In an embodiment, a memory cell, which may be in a “1” state or a “0” state, may comprise a portion of a non-volatile, memory device. Information may be read from and/or written to a memory cell. If information does not flow to/from a memory cell, such a memory cell may store information, such as during a standby or power off mode. If such a memory cell is operated in a standby or power off mode, the memory cell may be subjected to stress induced leakage current (SILC). Such leakage current may transfer charge into or out of a floating gate of the memory cell, leading to possible loss of stored information in the memory cell. For example, information loss of the “1” state may correspond to an increased charge on the floating gate of the memory cell, whereas information loss of the “0” state may correspond to a decreased charge on the floating gate. In a particular embodiment, a dynamic polarization may be applied via a terminal, such as a control gate, of a memory cell to reduce SILC-induced charge loss. Such a memory cell may be in a “0” state while in a standby mode. Accordingly, such a dynamically polarized memory cell may have improved storage capability. A dynamic polarization, for example, may comprise a polarization having a magnitude that varies with time. Such a polarization may be generated by applying an electric field and/or one or more voltages in a time-varying manner. For example, a voltage having a square-wave form may be applied to a terminal of a memory cell to generate a polarization having a square-wave form. Such a polarization may modify energies of electric charges stored in the memory cell. Accordingly, such a polarization may affect charge migration in portions of the memory cell, as explained below.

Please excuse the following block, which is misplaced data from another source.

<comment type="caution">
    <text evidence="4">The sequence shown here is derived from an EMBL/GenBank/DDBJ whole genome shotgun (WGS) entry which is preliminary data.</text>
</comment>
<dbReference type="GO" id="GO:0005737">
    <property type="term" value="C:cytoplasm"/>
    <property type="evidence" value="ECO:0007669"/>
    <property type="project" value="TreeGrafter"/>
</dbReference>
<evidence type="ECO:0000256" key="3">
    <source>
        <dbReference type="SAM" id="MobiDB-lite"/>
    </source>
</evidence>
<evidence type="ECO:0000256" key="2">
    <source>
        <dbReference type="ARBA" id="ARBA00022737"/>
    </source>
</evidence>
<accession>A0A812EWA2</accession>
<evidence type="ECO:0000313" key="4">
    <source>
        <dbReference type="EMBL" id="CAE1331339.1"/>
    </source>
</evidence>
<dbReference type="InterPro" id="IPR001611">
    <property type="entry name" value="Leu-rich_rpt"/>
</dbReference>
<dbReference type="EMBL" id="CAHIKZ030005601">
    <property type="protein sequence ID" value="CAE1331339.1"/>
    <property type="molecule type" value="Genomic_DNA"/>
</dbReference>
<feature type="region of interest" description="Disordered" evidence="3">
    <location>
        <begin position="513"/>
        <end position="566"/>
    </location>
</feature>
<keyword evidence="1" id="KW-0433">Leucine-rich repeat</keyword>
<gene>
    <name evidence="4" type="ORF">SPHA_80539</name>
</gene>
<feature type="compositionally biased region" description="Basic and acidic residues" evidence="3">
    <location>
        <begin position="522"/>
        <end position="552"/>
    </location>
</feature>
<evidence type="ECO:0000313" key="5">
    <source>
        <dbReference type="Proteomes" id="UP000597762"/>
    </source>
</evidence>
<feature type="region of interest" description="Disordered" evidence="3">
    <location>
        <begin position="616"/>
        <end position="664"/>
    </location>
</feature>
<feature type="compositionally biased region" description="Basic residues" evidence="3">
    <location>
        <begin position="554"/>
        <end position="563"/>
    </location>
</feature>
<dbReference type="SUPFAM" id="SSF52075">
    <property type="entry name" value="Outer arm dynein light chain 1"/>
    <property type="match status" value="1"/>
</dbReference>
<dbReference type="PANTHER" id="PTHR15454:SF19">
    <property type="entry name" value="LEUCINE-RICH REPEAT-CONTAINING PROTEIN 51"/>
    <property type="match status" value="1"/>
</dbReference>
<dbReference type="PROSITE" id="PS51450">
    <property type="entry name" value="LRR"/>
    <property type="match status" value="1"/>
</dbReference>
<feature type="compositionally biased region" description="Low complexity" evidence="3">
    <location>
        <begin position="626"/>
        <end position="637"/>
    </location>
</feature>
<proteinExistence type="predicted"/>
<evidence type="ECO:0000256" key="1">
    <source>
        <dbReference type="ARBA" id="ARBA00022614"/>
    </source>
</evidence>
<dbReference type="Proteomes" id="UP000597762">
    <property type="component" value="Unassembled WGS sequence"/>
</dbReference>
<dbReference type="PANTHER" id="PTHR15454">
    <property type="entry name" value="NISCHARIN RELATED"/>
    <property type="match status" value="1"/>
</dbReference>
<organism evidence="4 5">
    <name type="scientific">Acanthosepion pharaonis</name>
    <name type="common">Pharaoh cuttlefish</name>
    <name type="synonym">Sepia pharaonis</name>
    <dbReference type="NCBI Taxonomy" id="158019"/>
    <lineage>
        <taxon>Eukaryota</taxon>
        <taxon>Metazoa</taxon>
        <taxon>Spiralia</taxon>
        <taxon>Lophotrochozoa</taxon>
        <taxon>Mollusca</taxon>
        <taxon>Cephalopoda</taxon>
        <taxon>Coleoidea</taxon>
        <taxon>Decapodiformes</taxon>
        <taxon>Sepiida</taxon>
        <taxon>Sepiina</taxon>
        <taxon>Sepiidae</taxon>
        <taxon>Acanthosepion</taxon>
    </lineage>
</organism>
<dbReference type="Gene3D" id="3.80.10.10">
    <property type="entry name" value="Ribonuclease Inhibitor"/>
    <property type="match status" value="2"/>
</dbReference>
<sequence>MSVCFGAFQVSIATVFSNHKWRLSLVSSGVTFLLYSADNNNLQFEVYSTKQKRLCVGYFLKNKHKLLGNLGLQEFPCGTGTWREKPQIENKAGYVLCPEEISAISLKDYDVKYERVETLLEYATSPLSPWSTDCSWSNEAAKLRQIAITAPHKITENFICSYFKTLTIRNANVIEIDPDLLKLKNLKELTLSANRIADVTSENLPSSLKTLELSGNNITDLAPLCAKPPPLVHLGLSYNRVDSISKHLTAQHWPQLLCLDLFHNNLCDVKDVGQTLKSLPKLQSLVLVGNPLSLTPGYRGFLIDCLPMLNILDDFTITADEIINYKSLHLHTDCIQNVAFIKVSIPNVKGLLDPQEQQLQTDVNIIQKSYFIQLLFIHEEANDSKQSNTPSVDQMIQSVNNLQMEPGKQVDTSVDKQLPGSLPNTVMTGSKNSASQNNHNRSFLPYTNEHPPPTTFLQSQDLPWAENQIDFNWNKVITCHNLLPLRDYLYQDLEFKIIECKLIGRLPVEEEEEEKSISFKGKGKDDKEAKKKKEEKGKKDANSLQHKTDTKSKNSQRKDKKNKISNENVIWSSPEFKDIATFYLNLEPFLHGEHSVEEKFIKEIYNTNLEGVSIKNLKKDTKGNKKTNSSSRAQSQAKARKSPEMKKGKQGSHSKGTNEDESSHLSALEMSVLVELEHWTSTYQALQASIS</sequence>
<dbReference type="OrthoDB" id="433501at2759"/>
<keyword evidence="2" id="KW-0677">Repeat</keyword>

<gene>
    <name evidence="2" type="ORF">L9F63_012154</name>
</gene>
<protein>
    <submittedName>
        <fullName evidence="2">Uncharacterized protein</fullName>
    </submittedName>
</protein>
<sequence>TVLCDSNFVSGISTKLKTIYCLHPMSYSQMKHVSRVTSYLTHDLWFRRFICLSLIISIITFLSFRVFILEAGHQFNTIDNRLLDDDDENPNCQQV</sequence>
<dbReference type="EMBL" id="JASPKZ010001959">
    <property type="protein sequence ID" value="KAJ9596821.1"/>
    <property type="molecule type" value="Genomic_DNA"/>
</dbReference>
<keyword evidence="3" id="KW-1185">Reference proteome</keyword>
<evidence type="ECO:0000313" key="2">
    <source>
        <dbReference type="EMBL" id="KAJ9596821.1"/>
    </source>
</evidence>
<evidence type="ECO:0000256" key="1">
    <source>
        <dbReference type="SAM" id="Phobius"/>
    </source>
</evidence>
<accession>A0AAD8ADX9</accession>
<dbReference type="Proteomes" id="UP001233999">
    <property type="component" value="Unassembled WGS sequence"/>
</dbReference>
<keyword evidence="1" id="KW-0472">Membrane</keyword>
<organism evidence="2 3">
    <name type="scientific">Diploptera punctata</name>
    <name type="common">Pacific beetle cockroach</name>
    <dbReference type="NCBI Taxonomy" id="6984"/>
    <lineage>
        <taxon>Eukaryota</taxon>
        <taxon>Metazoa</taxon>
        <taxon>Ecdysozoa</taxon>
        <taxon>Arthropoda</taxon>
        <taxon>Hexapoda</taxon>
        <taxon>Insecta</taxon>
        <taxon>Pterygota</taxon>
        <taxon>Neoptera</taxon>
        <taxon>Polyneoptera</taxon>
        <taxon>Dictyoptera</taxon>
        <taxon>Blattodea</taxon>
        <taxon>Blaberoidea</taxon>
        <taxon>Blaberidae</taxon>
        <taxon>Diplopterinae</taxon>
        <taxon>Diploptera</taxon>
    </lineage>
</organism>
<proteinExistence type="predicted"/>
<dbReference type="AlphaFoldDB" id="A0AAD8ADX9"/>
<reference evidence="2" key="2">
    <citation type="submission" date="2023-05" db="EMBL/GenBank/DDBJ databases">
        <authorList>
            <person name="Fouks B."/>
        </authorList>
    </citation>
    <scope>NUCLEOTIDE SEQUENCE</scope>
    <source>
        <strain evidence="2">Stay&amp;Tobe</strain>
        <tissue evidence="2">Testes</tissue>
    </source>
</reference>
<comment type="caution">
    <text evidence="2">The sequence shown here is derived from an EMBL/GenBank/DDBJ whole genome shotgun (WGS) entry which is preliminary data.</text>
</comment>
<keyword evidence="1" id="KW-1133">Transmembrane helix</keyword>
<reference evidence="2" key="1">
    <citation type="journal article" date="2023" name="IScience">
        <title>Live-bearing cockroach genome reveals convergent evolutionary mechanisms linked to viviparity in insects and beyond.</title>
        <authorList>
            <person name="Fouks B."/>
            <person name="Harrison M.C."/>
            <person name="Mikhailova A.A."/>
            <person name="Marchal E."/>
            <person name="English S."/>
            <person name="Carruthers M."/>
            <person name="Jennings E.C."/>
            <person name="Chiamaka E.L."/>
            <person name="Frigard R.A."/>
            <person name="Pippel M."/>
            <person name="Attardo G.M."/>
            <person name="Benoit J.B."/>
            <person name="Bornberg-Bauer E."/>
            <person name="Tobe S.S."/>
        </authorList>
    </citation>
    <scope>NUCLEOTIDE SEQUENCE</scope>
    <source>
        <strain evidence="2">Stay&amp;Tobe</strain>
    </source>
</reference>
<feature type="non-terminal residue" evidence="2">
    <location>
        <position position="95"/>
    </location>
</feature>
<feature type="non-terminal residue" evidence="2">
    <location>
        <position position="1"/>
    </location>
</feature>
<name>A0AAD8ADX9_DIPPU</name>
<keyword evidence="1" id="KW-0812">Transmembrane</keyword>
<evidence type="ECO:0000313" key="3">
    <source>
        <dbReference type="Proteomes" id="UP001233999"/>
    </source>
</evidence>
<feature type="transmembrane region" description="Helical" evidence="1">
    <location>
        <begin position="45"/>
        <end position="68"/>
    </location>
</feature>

FIG. 1A is a schematic view of a memory cell 100, according to an embodiment. Such a memory cell may comprise a body or substrate 110, such as silicon, that includes doped regions 120, 125, and 130. For example, doped regions 120 and 130 may comprise source/drain n-doped regions, whereas intervening region 125 may comprise a p-doped channel region. In a particular implementation, doped region 130 may comprise a drain region so that line 170 may act as a bitline to the memory cell, and line 160 may act as a source line. Line 165 may comprise a wordline and/or a control gate controlling a floating gate 140 so that floating gate 140 may be responsive at least in part to voltages applied to control gate 165. An oxide layer 150 may be disposed between floating gate 140 and channel region 125.